Grounds swell: When anguished parents go campus-hopping

Ah, springtime. Forget robins. The true harbingers of spring in Charlottesville are the clusters of distressed families on The Lawn. They are enduring The College Visit.

Potty training and driving lessons don't hold a candle to this rite of passage. You can tell how far along in the process they are with a quick glance at familial body language. By the last one my family took, none of us were speaking, let alone strolling within arms distance.

We'd traversed miles of college grounds with guides who pointed out dorms and libraries while ambling backwards like revved up stewardess pitching pretzels. We'd carted forests of shiny brochures featuring suspiciously cheery students in North Face, lab goggles and study groups. We'd heard the stump speeches of a multitude of deans who outlined compelling personal statements of successful applications. One described a student who began a coats-for-the-poor program, ending the illustration with a warning that implementing the same program would not do. My husband elbowed me when I snorted.

What is interesting about campus visits is how much of one's impression is actually of the student guide. As any high schooler can tell you, a severely cute and enthusiastic docent does far more to boost applications than the number of Nobel laureates on faculty.

Of course, the reverse is also true. Unfairly or not, the felicity quotient of the student body is generalized from the brief contact with the roving emissary. We had one so despondent about post-grad job prospects that I not only wanted to drop the application in the nearest trashcan, I wanted to call her mother.

Still, that unrehearsed method was an improvement over the more widely practiced rote approach, a tour technique susceptible to frequent failure. If the young conductor got off track and lost his conversational place, then verbatim repetition of information was provided– necessitating verbatim repetition of audience response. The only thing worse than hearing lore about failure to graduate being caused by stepping on a university seal in the middle of College Walk– is hearing about it again five minutes later. (Of course, one musters as many chuckles as necessary on the off chance that parental behavior might reflect on the child's application.)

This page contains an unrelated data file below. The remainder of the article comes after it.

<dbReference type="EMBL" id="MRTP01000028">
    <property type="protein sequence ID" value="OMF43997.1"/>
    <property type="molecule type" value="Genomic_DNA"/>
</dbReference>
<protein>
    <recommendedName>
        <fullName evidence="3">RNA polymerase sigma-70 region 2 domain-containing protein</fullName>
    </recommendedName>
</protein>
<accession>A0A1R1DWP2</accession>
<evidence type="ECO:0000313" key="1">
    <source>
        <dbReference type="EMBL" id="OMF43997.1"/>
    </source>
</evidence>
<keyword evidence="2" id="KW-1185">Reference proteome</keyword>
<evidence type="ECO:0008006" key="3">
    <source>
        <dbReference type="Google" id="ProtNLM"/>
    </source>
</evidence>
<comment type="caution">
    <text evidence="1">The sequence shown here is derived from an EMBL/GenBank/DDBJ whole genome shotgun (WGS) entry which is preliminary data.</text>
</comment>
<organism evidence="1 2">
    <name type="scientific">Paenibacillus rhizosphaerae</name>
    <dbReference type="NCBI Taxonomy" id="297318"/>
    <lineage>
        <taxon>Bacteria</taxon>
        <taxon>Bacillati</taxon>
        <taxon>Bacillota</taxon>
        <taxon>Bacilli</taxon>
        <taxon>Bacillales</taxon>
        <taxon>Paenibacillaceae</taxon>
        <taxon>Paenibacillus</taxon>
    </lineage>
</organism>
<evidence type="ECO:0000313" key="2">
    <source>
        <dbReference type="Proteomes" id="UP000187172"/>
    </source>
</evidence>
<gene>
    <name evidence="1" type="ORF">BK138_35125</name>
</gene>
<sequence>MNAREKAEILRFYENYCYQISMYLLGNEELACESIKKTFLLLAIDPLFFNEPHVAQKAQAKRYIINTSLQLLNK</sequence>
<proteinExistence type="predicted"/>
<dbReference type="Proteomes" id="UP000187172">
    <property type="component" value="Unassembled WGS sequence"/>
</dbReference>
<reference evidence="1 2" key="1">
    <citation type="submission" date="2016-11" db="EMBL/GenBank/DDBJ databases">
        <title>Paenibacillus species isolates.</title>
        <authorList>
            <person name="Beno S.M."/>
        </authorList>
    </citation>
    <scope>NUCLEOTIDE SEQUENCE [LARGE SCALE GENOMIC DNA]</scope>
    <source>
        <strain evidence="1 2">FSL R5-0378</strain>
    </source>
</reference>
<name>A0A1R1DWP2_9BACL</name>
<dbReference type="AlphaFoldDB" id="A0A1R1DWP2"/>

When my first-born was a high school senior, we went up to New York to look at colleges. Not, however, the one that my husband and I graduated from. On principle, she refused to even glance at the campus from the barreling taxi. Instead we headed to an art school where the guide acted as though we were imposing and walked so fast between buildings I thought he was trying to ditch us. Later, I wished he'd been successful. The dorm resembled something between a tattoo parlor and a holding facility. I spent the tour trying to figure out where I would jump when a rat appeared. (My daughter's back was the most obvious choice.) Midway through the visit she announced her plan to apply early decision. I smiled lovingly and asked if she were insane.

Two springs later while we were with our younger offspring touring James Madison, a student attached herself to our group and provided unsolicited bits of school trivia. Boring bits of school trivia. The real guide was stuck in etiquette hell. "Wow," he said when he finally just ceded control. "You must take a lot of these tours."

One good thing is that interviews are no longer part of the drill. I'm still recovering from my own. My very first was with a questioner who kept pressing for an accounting of extracurricular activities long after I'd run out of things to make up. The next was with an Ivy League rep who asked if I was a cheerleader (which I've been trying to decode for the last three decades.) But my absolute worst experience with a college gatekeeper was the one where I stood to shake the man's hand and my wrap-around skirt got stuck between the couch cushions, unwrapped, and fell off. I was so traumatized the head of admissions called me at home that night and gave me a telephone do-over.

So I suppose it's no great surprise that I experience relief at the little flocks of families touring Mr. Jefferson's University. Not only because they signal the end of winter, but because I'm not among them.
Having framed the last diploma, Erika Raskin spends her time dodging alumni organizations. She is also working on a novel.


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